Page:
"By subjecting me to injustice, the Lord taught me the importance of fairness. By throwing pain, humiliation, and torture my way, he taught me to be strong......." the voice-over by the film's protagonist starts director Hansal Mehta's 'Shahid', released recently. It's based on the true story of the controversial human rights lawyer Shahid Azmi, gunned down in cold blood in 2010, for defending a 26/11 accused, who was acquitted later.
The devastating impact of Mumbai riots prompts the protagonist to join a Pak terrorist camp. But he changes his mind and returns home, only to be thrown into Tihar Jail where the cops try to get a confession out of him for his suspected terrorist links. The jail stint again changes him and after release, he gets an LLB to help innocents labeled terror suspects without evidence. For seven years, Shahid Azmi got 17 acquittals for suspects in all.
Mehta's film questions the hypocrisy of our legal system. In a scene that bites with honesty, Shahid asks the court whether an accused named Matthew, Donald, Suresh, or More, would be meted out the same injustice as was his client Zaheer. The film apperas totally convincing thanks to its remarkable casting and their near-perfect performances.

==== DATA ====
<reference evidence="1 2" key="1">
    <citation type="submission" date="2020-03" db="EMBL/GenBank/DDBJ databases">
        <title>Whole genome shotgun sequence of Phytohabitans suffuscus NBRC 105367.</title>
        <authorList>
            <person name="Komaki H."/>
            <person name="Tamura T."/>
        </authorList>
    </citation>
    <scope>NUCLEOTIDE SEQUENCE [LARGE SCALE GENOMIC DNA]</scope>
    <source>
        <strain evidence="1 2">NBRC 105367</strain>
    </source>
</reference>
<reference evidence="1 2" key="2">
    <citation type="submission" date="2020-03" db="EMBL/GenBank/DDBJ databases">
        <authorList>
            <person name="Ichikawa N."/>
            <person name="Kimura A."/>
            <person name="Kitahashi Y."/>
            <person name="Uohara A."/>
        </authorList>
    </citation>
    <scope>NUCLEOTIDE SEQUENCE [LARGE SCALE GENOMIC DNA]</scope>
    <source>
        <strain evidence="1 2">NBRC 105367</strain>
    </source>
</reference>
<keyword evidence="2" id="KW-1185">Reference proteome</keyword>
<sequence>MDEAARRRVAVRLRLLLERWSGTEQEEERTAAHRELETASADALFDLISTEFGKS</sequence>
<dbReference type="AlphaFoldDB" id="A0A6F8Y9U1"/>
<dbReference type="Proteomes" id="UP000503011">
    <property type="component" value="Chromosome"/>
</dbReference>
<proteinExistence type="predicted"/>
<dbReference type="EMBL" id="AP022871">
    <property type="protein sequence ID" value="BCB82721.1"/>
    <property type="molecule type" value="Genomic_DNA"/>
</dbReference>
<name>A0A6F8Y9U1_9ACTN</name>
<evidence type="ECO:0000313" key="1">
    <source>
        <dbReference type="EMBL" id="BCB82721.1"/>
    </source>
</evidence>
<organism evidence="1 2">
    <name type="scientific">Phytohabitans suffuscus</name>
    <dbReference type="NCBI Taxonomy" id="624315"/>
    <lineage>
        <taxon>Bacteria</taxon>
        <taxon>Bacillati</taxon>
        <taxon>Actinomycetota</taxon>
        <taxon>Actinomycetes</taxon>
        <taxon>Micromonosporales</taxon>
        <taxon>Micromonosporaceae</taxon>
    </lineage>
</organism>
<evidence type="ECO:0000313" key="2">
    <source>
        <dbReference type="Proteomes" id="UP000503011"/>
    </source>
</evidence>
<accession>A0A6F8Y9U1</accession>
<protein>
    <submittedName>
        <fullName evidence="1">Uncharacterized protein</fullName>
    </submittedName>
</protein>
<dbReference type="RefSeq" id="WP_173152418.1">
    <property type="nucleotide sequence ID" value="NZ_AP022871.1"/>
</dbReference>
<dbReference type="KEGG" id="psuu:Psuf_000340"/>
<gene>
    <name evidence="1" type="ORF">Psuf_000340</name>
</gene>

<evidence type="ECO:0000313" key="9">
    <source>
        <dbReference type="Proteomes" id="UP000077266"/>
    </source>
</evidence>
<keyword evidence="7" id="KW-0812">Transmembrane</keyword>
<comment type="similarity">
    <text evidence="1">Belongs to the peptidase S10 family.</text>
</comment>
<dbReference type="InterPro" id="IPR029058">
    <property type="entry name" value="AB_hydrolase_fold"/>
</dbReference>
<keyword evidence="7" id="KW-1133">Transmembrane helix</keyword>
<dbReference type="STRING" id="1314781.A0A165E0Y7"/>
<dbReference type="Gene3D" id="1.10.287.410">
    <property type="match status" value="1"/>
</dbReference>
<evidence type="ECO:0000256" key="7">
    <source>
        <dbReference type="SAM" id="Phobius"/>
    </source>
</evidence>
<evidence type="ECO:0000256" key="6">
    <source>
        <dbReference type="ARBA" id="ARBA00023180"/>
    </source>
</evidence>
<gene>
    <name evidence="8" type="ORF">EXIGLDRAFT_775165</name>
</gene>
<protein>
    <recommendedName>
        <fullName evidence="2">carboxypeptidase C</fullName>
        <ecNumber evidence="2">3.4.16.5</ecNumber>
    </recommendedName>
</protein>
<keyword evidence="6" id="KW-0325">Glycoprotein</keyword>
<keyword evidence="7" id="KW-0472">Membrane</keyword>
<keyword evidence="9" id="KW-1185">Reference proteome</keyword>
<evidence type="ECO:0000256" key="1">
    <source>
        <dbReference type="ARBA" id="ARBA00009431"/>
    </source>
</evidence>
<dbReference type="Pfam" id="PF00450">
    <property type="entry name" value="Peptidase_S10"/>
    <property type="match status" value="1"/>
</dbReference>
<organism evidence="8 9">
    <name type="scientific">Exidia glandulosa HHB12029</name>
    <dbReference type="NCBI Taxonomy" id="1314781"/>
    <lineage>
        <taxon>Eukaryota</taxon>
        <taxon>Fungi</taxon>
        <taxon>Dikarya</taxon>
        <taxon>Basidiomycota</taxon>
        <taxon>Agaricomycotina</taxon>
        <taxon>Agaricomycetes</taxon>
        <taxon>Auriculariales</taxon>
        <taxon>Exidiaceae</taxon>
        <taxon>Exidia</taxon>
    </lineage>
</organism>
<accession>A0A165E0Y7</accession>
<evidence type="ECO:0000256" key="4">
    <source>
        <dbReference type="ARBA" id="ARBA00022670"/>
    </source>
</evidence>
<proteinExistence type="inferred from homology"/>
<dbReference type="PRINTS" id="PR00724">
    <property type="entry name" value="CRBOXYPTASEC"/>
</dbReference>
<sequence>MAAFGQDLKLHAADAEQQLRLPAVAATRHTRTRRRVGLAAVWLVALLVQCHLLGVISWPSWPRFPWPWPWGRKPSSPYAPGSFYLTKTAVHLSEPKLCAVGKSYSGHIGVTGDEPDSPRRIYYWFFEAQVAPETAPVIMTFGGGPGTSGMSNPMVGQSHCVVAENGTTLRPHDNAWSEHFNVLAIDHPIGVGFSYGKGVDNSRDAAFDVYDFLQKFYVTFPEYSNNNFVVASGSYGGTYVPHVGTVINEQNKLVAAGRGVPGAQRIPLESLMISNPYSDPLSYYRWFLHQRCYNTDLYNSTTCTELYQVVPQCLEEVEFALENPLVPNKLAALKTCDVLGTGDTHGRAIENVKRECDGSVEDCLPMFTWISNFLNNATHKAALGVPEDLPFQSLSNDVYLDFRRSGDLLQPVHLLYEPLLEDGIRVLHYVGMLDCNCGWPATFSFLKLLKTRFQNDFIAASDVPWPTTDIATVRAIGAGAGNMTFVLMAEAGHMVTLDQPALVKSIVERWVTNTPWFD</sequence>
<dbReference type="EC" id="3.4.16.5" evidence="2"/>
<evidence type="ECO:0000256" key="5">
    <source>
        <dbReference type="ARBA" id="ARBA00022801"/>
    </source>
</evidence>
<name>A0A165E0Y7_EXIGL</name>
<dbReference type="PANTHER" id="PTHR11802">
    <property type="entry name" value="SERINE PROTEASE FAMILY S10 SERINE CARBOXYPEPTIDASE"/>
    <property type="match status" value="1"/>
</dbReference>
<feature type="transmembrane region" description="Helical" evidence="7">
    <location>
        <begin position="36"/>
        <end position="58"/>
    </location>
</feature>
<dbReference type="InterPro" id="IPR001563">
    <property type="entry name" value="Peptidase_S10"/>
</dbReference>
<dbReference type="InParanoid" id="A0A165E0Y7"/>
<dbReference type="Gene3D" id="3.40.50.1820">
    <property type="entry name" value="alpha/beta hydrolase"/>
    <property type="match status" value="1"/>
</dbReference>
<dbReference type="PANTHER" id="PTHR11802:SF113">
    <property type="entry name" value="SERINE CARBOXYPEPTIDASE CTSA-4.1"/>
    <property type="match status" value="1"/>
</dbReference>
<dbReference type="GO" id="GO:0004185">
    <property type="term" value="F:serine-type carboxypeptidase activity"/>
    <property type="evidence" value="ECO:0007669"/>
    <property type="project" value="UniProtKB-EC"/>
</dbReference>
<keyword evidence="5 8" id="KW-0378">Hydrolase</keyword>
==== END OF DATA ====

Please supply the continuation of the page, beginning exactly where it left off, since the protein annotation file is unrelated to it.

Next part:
Prabhleen Sandhu plays Shahid's wife Mariam, who evokes depth and real feeling. Besides, Mohammad Zeeshan Ayyub (Dhanush's friend in Raanjhanaa), is terrific as Shahid's sibling Khalid. Expectedly, it's the protagonist Shahid played by Rajkumar Yadav, who provides the real soul to this bold film. Relying on effortlessly underplayed, natural acting over loud theatrics, he delivers paisa vasool after Kai Po Che. The film itself is brave and unsparing in its stinging portrayl of reality and oozes with rare-to-find sincerity not found in most Hindi films. A well-crafted and gripping tale that keeps you glued to your seats till the end. A must-watch.